Car Journalism and the Road Ahead

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A kid interested in what I do has asked me how to do it and I thought perhaps it might be something of general interest and so have replied, at length:

I’m interested in writing about cars for a living and hoping you can give me some advice since you’ve been there and are doing that. I’m still in high school but have been into cars as long as I can remember, probably because my dad is also. Any pointers would be great!

. . .

Hoo boy. Well, where to start? The best place is probably with a quote from the Doctor – Hunter Thompson – a writer who greatly influenced me when I was your age. He wrote: Writing is a hard dollar.


Especially now.

Hard enough it is to make a buck by the word in good times; much harder in bad times – and damned near impossible without selling your soul by bending knee to the current regime of Wokeness.

I “get away” with being a heretic because I am an established one. Like the Dr., I spent many years – decades – hoeing the fields, including stints writing for “mainstream” media, such as The Chicago Tribune, Detroit News/Free Press and – for a number of years, AOL – when AOL was the Internet. Prior to that, I served a tour as an editorial writer/columnist at The Washington Times in DC, the very heart of darkness. This I was able to do because when I did it, these publications were not yet in the grip of Wokeism and a heretic could get hired – and not fired for being one.

This is near-impossible now. Even the car press is Woke. If you were to be recognized as an unbeliever in the tenets of the Electric Car Cult, say – or “identified” as a straight white male, which would also identify you as a racist/white supremacist – you’d be shown the door if you ever got through it in the first place.

Again, the only reason I get published is because it is me – a known heretic. With a known audience of the same. That carries some weight. You’d have to somehow build up the same kinetic energy, starting from scratch.

But it is not impossible, if you are determined in the manner of Jean Valjean.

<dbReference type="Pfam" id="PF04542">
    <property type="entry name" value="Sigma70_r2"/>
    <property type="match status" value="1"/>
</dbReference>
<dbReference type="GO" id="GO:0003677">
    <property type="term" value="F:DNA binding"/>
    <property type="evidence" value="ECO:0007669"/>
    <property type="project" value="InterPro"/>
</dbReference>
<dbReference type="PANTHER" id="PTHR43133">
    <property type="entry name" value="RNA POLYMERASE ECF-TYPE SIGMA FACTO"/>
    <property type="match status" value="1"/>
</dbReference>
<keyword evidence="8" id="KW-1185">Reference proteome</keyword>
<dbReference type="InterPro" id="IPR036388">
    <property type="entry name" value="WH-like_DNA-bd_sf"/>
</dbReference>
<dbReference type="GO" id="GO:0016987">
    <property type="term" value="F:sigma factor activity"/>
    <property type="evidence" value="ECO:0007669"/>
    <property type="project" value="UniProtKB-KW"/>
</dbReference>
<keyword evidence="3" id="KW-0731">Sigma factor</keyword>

I have some tips in that regard but before we proceed, there is a prerequisite. Or at least, I think there ought to be. It is having something to say that is worth saying and having the necessary data bank of knowledge and experience to say it with some degree of authority. One of the teeth-aching things about the car press today is that it is largely populated by people who – channeling Sergeant Schultz – know nothing, nothing! about cars.


Not just mechanically but also historically. A Cord? Isn’t that something you pull on? Which brand’s emblem was a rocket? Crickets. You may not know about such things as well, being too young to have known about them first or even second-hand. It is worth knowing such things, because they bear on current things.

I once had a guy – just barely – approach me on a bus full of media people being cattle-chuted to the Javitz Center in New York (RIP) to attend some press briefings – they were called “reveals” in the argot of the car press. This guy wanted to know how I got into writing about motorcycles, which I did and still do in addition to writing about cars. He wrote for a major, heavyweight publication and was interested in adding some bike stuff to his mix.

I asked him about his bikes – assuming he had at least a few, since people who write about bikes professionally tend to have many bikes, just as people who write about cars also tend to have a small or even a large fleet. It goes with the turf, like soy goes with boys.

He had none. Worse, he’d never had one. Worse than that, this geek had never ridden a bike. And he wanted to write about them. Which is like the Pope dispensing advice about marital relations.

I was speechless for a moment before I recovered my senses enough to not rabbit punch him in the Adam’s apple.

Then there was the “case” of the car columnist for The Washington Post, a guy named Warren Brown. A nice guy – and a good business writer, which was his beat. They gave him the car beat, so he began to get press cars – like the ones I get to drive, in order to write about them from first-hand dealings. They brought Warren a new Porsche 911. It had a manual transmission. He had never learned to drive a car with a clutch. The Porsche people had to show him.

Try not to be like these stories. Get experienced, per Jimi Hendrix. Learn about as many cars and the history of cars as you can. Learn as much about everything as you can. Read. Everything.

Drive – and wrench – on as many cars as you can. Consider a stint as a mechanic. Or just work in a shop where that sort of work goes on. You will learn important stuff. Take driving classes – not the insipid “defensive driving” stuff they peddle now. Anyone can cringe with both hands clutching the 10 and 2. You want to get hipped to the real-deal stuff that teaches you how to drive. Learning to ride is also a healthy adjunct as there is a lot of overlap between driving and riding as both are about the passion of movement, under your control.